Creating pathways for learning by breaking down silos

Learning was a core element of the responses that we heard from our AOP Awards judges. Layla Zghari, Head of Advertising Operations at emap Publishing, talked about the programmes they run to promote holistic wellness, including “conducting regular Wellbeing Webinars focused on topics such as Improving Resilience, Brain Food, and Financial Wellbeing, offering employees valuable insights and strategies for personal development.”

A positive work culture also needs to be an equitable one. To do that, you need to ensure that you’re breaking down invisible barriers to learning and ensure that everyone is supported across their professional development. In Telegraph Media Group, that is realised through a mentoring programme. “It’s a chance to meet people outside your work area, which helps to break down silos, encourage collaboration, and improve workplace culture,” shared The Telegraph’s Michelle Brister, citing that 39% of participants are paired with someone in a different department. “There’s also a scheme that matches new joiners in Editorial with existing staff for an informal chat over coffee to help them navigate life at The Telegraph.”

According to our 2024 survey report, nearly half of digital publishers (48%) believe that they have made good process on their approach to DE&I, but that there are still areas for improvement. To help close this gap, there are a number of external organisations that you can partner with to help you ensure you’re creating a space where diversity flourishes. Take Mail Metro Media, for example. “As a founding ‘Changemaker’ partner of Brixton Finishing School, our ongoing commitment to hiring new talent from underrepresented groups – with two new amazing interns recently joining our NXT Gen Nation programme – is driving forward a more inclusive and collaborative work culture,” explained Amber Moore.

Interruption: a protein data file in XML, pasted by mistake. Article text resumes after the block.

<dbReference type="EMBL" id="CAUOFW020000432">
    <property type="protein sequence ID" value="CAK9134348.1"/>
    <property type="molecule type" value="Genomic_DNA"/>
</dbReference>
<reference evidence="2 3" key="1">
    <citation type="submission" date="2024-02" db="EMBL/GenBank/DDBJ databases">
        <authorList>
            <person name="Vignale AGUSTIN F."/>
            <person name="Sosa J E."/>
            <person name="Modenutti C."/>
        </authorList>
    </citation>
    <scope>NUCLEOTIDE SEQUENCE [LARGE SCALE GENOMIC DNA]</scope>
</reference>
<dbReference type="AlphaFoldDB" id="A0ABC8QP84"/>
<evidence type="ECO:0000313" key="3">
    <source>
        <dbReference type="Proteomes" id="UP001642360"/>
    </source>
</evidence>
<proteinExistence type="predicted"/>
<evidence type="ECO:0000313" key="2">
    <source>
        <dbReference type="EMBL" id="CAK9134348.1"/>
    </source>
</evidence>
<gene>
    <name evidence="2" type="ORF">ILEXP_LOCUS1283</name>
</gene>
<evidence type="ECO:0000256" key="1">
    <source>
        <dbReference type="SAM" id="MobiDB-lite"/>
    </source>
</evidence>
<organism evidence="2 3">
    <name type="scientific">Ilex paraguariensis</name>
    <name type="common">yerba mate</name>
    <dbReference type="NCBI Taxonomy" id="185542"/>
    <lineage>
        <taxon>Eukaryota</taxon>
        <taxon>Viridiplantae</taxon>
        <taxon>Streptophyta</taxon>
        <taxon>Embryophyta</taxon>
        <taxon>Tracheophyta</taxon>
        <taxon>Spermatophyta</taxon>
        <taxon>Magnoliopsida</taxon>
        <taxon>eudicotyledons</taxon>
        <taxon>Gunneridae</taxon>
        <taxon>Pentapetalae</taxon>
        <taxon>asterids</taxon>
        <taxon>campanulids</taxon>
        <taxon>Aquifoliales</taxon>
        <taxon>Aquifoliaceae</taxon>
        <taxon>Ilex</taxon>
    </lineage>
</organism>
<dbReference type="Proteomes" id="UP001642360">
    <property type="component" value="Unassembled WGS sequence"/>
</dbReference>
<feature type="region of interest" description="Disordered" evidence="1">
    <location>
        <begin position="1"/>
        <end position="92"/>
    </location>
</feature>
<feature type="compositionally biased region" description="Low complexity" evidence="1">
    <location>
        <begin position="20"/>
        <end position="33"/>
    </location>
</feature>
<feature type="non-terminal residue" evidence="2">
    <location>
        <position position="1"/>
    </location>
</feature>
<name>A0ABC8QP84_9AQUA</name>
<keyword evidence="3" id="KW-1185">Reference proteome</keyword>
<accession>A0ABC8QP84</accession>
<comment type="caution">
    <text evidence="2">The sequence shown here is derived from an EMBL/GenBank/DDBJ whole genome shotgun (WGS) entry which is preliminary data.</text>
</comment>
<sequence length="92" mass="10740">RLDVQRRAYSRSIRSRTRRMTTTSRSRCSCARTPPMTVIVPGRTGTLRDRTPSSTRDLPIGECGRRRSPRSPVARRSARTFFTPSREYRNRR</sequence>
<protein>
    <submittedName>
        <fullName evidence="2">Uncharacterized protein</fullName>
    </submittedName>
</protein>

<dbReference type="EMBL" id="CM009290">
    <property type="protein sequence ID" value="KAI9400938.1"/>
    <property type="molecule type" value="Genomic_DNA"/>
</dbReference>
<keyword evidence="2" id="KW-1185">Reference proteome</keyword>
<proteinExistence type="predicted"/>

Make sure that you’re leaning into expertise from outside your own organisation where needed to ensure that you’re challenging unconscious bias and supporting the needs of a diverse workforce.

Prioritising a flexible work-life balance

Flexibility is the name of the game. More than providing free breakfast or a nap room, understanding that your employees have a life outside of the office and allowing them to fit essential life admin into their workday when needed is a sign that you trust your employees.

This might also mean adjusting the way that you work flexibly as your employees enter different life stages. For Time Out Media, who focus so heavily on helping people get the best experience out of the city, that translates to allowing people a flexible work policy with a balance between home-working and office collaboration, allowing people to experience some of the best comedy, theatre, food, and drink in London. Employees are also able to buy and sell leave to support them in achieving a healthy balance between their work and personal lives.

Meanwhile, the importance of flexible working at Mail Metro Media is reflected in the work they’ve done to improve their menopause policy. This includes creating a dedicated online hub to help colleagues who may need appropriate flexibility, support, and reasonable adjustments during perimenopause and menopause. Whatever it looks like, understanding that each employee will have individual requirements and providing the space for everyone to develop the best balance between work and life for them is a cornerstone in allowing your employees to thrive.